Chel and Oliver had fled from unacceptable interference and apparently insurmountable problems, but with no clear idea of where they were going or what they would do when they arrived, for although they left the interference behind, the problems came with them into Cornwall and brought their friends. It looked as if the impulsive move had simply made bad, worse, until the day that Chel unexpectedly met Oliver's cousin Judy. Old acquaintances followed new, but with them came an old tragedy, and a piece of family history that had been deliberately hidden. From then on, things began to change.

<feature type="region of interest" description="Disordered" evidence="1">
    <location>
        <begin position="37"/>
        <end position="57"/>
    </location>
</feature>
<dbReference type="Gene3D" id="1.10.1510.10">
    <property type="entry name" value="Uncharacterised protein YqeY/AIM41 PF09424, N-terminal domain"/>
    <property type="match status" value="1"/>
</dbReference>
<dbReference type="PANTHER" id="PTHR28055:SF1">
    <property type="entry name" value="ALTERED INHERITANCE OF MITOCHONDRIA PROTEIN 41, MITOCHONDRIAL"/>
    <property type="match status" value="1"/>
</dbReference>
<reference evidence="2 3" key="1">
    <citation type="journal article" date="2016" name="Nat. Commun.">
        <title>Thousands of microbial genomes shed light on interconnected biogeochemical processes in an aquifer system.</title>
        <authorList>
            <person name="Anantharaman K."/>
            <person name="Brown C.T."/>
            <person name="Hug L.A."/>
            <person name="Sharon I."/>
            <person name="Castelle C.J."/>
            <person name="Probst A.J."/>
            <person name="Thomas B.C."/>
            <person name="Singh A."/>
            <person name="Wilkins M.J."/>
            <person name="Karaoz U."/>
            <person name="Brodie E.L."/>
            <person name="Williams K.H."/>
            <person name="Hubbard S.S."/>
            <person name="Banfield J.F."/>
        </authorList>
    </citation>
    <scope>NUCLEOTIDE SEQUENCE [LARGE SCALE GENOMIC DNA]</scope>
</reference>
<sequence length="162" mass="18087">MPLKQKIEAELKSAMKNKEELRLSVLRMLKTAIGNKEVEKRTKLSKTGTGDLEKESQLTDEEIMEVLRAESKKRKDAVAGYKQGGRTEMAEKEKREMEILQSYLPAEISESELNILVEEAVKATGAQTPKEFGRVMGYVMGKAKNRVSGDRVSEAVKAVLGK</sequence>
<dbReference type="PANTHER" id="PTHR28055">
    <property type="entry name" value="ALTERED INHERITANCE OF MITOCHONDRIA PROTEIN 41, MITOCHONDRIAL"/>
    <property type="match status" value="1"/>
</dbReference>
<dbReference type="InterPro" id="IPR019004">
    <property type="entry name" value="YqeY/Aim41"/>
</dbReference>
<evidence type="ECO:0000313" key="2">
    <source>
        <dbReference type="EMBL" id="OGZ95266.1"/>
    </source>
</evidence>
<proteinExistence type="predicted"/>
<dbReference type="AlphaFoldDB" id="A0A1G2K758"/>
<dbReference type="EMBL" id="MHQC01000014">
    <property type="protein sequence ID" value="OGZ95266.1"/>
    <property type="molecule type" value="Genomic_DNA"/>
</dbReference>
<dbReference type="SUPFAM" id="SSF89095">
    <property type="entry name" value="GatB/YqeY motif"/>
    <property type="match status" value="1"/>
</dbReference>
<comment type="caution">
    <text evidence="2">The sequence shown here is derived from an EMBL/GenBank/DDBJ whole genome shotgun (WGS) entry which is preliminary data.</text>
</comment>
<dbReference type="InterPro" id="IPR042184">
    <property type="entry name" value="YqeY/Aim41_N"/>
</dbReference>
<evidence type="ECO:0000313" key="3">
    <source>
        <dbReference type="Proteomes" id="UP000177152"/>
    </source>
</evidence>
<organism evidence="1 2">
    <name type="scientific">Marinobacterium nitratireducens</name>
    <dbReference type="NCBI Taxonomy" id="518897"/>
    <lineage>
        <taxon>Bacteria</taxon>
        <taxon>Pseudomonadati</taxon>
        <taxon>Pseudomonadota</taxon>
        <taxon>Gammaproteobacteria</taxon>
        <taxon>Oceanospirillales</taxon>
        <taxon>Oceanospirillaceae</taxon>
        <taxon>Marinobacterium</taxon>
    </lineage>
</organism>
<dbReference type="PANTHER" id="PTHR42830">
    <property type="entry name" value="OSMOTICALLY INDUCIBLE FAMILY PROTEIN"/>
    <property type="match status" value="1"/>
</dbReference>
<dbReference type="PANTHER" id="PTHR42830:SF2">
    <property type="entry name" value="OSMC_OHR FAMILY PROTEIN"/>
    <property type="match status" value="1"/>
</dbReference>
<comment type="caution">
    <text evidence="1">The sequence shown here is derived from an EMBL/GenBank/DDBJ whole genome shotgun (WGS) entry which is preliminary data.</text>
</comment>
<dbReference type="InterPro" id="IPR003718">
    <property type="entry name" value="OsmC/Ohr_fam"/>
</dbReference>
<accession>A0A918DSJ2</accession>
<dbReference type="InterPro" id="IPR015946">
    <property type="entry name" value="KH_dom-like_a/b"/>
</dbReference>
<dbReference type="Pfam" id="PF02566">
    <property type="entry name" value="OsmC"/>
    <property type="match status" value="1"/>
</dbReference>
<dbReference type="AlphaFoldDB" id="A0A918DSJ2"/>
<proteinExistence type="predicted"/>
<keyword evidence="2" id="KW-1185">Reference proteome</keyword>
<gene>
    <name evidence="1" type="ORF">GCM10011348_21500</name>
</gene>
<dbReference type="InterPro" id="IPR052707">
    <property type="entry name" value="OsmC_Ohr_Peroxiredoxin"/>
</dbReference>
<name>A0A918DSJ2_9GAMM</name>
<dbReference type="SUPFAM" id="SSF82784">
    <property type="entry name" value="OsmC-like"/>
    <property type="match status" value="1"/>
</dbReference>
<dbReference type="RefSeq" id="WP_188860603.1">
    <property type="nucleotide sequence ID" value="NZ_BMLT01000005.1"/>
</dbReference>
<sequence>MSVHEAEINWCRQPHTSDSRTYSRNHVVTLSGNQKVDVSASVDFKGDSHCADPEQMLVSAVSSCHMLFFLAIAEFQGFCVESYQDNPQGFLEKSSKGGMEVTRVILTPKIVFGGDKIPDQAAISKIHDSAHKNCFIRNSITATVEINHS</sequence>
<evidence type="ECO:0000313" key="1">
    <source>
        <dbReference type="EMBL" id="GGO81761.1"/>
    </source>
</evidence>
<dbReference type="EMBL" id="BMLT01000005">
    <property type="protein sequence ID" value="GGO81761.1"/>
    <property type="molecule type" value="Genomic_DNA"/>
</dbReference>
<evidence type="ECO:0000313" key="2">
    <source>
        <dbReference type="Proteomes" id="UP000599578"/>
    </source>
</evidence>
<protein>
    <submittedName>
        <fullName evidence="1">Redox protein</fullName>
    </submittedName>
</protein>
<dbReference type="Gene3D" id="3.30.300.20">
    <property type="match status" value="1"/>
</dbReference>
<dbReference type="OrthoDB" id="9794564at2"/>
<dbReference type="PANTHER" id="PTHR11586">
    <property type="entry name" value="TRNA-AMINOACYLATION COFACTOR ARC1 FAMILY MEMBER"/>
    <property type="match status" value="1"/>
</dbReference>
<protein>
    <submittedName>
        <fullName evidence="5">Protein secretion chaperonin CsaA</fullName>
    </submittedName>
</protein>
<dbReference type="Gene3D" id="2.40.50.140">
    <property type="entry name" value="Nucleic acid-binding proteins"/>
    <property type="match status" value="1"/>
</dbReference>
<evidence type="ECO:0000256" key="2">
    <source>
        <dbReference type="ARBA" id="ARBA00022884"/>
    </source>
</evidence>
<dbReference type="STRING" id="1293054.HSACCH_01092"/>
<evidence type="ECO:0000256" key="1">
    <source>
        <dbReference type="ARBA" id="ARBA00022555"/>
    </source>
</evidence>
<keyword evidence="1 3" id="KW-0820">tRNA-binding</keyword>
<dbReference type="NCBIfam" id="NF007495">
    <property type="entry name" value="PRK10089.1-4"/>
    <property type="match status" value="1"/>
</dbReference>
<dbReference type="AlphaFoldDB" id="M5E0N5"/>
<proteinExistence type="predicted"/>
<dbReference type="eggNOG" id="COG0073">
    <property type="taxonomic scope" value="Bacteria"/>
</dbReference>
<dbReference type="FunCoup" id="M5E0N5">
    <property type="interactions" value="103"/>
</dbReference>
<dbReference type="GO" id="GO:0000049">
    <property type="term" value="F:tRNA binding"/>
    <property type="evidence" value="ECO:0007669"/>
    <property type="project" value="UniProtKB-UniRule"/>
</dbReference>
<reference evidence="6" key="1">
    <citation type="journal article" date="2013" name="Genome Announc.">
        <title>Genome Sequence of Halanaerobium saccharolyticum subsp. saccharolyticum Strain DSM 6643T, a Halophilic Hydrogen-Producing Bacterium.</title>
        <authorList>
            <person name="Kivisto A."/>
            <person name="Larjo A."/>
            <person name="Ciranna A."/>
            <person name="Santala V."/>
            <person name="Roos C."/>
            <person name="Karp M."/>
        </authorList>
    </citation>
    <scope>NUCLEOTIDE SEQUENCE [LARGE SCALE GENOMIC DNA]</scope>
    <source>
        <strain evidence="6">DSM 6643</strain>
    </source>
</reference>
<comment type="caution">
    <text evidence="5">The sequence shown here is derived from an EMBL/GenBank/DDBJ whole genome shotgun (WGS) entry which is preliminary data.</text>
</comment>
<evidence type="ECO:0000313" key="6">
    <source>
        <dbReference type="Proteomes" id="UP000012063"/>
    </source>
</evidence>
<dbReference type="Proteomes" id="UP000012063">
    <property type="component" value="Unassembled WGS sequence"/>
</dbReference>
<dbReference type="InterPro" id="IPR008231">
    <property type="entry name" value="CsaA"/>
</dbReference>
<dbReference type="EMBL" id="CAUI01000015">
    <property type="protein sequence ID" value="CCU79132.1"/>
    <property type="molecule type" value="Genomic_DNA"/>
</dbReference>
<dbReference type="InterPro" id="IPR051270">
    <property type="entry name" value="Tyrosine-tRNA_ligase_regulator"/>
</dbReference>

This is a ghost story. I make no apology for it; you, the reader, can believe in it or not as you choose. I can only say that the sort of things that happen in it have happened, if not to me, to others, and I am not going to attempt to explain the unexplainable. So far, such things aren't susceptible to proof, and like Chel herself, I'm not sure that I believe the evidence, even of my own experience. But then, nor am I sure that I don't believe it. Take water divining, after all. When Chel points out that more than 40% of people could do it, if they tried, she isn't joking. I should know, I'm one of that 40% but I don't know how it's done, even so. So why should I be sceptical about other strange things?
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